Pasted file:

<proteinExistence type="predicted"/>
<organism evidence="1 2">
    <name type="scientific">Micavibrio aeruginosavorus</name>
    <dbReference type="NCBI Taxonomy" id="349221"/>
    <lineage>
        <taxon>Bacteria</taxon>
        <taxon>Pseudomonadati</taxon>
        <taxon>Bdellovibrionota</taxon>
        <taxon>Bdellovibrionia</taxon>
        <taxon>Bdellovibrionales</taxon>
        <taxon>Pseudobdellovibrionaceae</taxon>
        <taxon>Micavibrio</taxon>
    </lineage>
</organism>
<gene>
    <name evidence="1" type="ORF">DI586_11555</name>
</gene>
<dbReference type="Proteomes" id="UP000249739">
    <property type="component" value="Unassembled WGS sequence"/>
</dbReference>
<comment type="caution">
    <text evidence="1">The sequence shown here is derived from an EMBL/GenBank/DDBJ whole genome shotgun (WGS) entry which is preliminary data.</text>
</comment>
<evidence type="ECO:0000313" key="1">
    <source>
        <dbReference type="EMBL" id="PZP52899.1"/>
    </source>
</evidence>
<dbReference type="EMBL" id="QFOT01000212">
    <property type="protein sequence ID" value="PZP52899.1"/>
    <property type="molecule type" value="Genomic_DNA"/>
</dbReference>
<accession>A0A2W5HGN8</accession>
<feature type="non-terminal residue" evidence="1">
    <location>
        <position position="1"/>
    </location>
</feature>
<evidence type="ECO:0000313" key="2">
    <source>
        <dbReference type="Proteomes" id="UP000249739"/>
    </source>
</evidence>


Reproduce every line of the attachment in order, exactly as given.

<proteinExistence type="predicted"/>
<organism evidence="1 2">
    <name type="scientific">Micavibrio aeruginosavorus</name>
    <dbReference type="NCBI Taxonomy" id="349221"/>
    <lineage>
        <taxon>Bacteria</taxon>
        <taxon>Pseudomonadati</taxon>
        <taxon>Bdellovibrionota</taxon>
        <taxon>Bdellovibrionia</taxon>
        <taxon>Bdellovibrionales</taxon>
        <taxon>Pseudobdellovibrionaceae</taxon>
        <taxon>Micavibrio</taxon>
    </lineage>
</organism>
<gene>
    <name evidence="1" type="ORF">DI586_11555</name>
</gene>
<dbReference type="Proteomes" id="UP000249739">
    <property type="component" value="Unassembled WGS sequence"/>
</dbReference>
<comment type="caution">
    <text evidence="1">The sequence shown here is derived from an EMBL/GenBank/DDBJ whole genome shotgun (WGS) entry which is preliminary data.</text>
</comment>
<evidence type="ECO:0000313" key="1">
    <source>
        <dbReference type="EMBL" id="PZP52899.1"/>
    </source>
</evidence>
<dbReference type="EMBL" id="QFOT01000212">
    <property type="protein sequence ID" value="PZP52899.1"/>
    <property type="molecule type" value="Genomic_DNA"/>
</dbReference>
<accession>A0A2W5HGN8</accession>
<feature type="non-terminal residue" evidence="1">
    <location>
        <position position="1"/>
    </location>
</feature>
<evidence type="ECO:0000313" key="2">
    <source>
        <dbReference type="Proteomes" id="UP000249739"/>
    </source>
</evidence>